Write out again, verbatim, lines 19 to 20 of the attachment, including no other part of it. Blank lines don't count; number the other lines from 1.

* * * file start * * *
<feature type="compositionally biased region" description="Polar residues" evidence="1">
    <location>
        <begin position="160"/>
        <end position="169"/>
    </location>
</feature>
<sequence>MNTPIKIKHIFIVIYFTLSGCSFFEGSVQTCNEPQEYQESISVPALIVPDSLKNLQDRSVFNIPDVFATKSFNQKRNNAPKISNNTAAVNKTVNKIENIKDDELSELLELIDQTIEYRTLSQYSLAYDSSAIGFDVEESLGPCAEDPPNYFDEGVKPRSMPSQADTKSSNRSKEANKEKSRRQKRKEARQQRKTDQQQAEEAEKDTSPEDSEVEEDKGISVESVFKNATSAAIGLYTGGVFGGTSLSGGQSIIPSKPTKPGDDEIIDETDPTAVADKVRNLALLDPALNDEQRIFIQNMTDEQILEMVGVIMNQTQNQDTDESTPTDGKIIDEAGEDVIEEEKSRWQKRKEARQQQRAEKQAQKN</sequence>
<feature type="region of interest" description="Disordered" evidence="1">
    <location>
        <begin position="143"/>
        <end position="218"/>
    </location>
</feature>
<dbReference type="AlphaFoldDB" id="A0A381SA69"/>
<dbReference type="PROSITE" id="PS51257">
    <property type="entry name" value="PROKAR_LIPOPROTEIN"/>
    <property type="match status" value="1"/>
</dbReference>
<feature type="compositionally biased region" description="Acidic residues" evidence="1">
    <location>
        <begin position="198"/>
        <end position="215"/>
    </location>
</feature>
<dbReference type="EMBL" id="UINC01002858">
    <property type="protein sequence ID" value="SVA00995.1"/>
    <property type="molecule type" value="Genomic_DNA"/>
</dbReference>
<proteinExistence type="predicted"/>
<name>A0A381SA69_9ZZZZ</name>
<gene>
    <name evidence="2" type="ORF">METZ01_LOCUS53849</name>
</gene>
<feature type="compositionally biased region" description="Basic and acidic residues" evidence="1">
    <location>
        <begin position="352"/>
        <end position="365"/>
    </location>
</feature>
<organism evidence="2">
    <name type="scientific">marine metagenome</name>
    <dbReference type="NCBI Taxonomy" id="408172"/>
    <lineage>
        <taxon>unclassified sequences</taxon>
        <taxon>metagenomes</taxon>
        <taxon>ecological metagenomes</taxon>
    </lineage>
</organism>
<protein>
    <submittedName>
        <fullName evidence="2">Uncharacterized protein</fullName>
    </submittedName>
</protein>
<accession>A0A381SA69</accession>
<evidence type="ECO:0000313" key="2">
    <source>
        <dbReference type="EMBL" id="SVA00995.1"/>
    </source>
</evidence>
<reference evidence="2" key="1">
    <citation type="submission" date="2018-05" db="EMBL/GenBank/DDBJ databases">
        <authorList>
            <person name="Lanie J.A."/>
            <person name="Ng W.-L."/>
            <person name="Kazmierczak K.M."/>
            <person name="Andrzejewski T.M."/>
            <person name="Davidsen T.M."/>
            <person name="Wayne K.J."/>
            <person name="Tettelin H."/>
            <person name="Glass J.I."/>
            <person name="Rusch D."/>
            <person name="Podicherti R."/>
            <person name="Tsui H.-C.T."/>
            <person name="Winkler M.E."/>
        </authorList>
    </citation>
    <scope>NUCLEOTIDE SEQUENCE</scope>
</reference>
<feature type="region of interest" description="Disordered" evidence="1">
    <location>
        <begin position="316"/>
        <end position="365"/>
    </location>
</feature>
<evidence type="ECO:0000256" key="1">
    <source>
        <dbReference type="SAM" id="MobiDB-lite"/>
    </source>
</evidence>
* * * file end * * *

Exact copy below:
<feature type="compositionally biased region" description="Acidic residues" evidence="1">
    <location>